Ohmer Speaks on 'That Mysterious Hunger'by Steve Charles • May 17, 2007
"To a people who tend to believe that God either settles for less, or, on the other hand, is merciless, God’s voice calls out and offers a life-giving alternative," Rev. John Ohmer ’84 told graduating seniors as he delivered Sunday’s Baccalaureate sermon at Wabash College’s 169th Commencement.
Ohmer, the rector of St. James Episcopal Church in Leesburg, VA, began his sermon recalling his misadventures as he approached his own graduation from Wabash in 1984. He told of spending the night in the Montgomery County Jail when, "after doing a good bit of celebrating," he and three classmates decided to go to New Orleans.
"A bad decision in and of itself, but a spectacularly bad decision when you decide the way you are going to get there is by canoe," Ohmer said as the audience laughed. (Read Rev. Ohmer’s sermon here. See a photo album from the service here.)
After describing the response of then-Dean of the College Norman Moore to Ohmer's late night request to be picked up from jail, the priest referred to the first paper he turned in as a Wabash freshman.
"I got it back with an 'F' at the top, and below the 'F' was the comment, ‘John, this is not a paper but a collection of loosely related quotes, most of them cliches.’"
He was saying, as so many professors before and after him said, "John, you’re better than this." Which is another way of saying, 'I believe in you. I believe you can do better.'
"In a world that, on the one hand either settles for less, pretending that higher standards do not exist—or on the other hand is merciless, hammering us or shaming us when we fall short—Wabash professors strike an artful balance, saying, in effect, 'This is unacceptable…It is unacceptable because you can do better than this, because you are better than this.'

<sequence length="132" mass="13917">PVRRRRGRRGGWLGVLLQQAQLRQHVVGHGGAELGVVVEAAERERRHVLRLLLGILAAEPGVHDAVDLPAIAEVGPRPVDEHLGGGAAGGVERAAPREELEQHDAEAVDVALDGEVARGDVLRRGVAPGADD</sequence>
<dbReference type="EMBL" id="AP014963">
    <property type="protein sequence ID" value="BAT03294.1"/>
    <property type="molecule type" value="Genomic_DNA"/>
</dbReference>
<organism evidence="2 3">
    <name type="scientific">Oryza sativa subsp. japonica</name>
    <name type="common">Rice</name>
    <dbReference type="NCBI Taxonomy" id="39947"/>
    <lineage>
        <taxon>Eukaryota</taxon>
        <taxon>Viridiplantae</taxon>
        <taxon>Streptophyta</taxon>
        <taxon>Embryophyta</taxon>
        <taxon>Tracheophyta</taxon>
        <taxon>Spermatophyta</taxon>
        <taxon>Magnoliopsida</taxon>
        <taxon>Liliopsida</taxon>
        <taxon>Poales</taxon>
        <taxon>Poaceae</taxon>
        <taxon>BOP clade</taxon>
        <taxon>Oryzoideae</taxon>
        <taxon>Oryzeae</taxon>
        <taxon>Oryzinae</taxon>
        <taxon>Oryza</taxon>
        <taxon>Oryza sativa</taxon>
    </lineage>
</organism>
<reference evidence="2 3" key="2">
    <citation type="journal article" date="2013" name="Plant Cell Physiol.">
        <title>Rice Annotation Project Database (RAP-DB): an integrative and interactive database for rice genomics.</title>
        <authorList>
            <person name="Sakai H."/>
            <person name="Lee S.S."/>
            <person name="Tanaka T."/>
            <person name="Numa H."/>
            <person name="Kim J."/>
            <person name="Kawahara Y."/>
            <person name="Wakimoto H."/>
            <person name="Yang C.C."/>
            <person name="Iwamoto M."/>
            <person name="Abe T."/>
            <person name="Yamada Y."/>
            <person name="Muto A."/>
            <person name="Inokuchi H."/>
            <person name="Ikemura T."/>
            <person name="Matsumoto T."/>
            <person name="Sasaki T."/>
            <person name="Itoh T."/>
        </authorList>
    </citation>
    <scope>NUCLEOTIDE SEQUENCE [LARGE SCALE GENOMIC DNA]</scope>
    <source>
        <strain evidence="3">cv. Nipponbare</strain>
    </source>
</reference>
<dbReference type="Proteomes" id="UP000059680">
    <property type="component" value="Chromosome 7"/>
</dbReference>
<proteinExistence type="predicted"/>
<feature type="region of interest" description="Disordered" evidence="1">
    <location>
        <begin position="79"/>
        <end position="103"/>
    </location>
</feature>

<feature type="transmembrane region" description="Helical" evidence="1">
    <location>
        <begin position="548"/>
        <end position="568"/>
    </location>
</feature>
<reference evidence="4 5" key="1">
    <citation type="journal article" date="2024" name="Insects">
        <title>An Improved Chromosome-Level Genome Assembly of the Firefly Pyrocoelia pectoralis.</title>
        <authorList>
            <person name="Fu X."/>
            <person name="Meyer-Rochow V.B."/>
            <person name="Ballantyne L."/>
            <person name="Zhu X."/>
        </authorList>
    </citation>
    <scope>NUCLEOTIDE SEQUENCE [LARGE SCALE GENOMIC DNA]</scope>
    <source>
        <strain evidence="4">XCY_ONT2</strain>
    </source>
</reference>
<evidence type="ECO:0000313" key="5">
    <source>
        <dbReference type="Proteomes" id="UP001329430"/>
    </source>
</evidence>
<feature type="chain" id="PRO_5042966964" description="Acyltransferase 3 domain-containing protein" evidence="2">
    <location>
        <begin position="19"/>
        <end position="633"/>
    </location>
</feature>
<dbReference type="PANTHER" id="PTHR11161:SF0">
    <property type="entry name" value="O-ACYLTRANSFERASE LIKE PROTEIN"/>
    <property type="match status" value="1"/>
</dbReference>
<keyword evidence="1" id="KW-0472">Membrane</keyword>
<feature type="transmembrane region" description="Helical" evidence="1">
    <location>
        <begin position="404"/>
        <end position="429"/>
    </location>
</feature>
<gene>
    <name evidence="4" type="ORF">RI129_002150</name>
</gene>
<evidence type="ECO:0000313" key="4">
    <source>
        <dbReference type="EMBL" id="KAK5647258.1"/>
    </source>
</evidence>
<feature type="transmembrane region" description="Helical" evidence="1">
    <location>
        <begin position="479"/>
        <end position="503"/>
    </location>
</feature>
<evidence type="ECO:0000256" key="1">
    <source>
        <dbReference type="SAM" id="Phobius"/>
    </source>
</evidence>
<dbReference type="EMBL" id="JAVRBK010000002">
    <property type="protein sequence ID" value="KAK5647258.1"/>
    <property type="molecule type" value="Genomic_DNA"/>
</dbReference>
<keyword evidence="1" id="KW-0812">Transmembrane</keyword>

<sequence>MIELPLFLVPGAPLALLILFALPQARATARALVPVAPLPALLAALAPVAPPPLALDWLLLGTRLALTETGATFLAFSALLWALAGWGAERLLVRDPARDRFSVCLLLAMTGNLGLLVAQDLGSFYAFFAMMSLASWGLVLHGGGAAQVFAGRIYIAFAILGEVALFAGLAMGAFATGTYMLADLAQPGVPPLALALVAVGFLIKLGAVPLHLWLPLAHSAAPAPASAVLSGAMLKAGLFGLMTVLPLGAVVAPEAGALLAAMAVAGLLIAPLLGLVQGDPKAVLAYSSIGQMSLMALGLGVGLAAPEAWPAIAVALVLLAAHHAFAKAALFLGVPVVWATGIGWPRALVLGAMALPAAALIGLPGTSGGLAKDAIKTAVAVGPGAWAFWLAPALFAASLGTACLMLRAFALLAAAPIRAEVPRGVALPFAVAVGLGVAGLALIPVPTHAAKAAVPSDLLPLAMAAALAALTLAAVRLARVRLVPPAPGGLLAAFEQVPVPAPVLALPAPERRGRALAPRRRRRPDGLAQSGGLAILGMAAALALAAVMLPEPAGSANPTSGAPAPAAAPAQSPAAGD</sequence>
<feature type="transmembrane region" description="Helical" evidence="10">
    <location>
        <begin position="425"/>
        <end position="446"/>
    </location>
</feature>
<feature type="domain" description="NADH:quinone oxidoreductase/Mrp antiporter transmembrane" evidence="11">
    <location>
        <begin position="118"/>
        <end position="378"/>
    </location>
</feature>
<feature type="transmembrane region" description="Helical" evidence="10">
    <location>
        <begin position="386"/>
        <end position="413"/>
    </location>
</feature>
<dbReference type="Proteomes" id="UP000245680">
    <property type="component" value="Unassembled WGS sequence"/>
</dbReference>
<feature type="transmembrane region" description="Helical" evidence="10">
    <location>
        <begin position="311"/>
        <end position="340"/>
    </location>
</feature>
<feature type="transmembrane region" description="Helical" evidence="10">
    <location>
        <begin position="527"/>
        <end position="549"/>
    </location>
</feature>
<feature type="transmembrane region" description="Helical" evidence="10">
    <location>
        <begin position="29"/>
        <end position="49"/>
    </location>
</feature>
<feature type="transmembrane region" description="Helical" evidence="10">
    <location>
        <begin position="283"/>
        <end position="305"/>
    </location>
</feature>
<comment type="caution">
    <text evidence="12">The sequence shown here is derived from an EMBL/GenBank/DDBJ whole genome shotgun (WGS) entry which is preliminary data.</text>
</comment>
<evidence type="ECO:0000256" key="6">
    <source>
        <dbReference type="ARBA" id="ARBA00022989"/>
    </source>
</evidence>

"I hear in those voices the echo of another Voice," Ohmer told the students. "There is a mysterious hunger inside of each of us—a God-shaped hole that only God can fill.
"We spend so much time trying to fill that god-shaped hole with all kinds of things…constantly searching for the latest thing that will make us happy. All these things are good, or can be, but they make terrible gods."
Ohmer then focused on "three good things we settle for that keep us from true joy, true happiness, true and lasting fulfillment": work, wealth, and religion.
"We as a people have trouble slowing down," Ohmer said. "Work is a good thing, a god-given thing. But work is a terrible god, it is a terrible center. The antidote to making work the center of our life is through the commandment to rest, really rest, trusting in God’s care one day out of seven.
"A second good thing that makes a terrible god is wealth," Ohmer said. "Alcoholics have a slogan: 'First you have the drink, then the drink has you.’ If we’re honest about it, it’s the same with money. First we have the money—the car, the house—then the money, the car, the house, has us.
"The antidote to making wealth the center of our life is through the commandment to give away a percentage of it."
The priest encouraged graduates to "get in the habit of giving away 10 percent of your money—pick a charity, any charity—for the sole purpose of breaking money’s stranglehold on you."
The third good thing that can become a terrible god, Ohmer said, is religion.
"You are living in an extraordinary time. There is, going on in this country and around the world, a convergence of two massive historical trends: a great spiritual hunger; and an almost complete indifference to denominational affiliations. Your generation is spiritually hungry, and yet is impatient with religion that has lost its focus.
"You’re in good company. Because the antidote to religion-as-a-false-god is God himself, working through the broad scope of salvation history.
"Seek the Lord, and you will find him," Ohmer said. "Call upon him, for he is near. Forsake the way of false gods: remember to rest in the Lord one day in seven; remember to let go of one-tenth of what you’ve been given; seek a faith community that has loving God and loving one’s neighbor at its center.
"Those waters will quench your thirst. That bread will satisfy your hunger. With God at your center, your God-shaped hole filled with him, life in its fullest awaits you."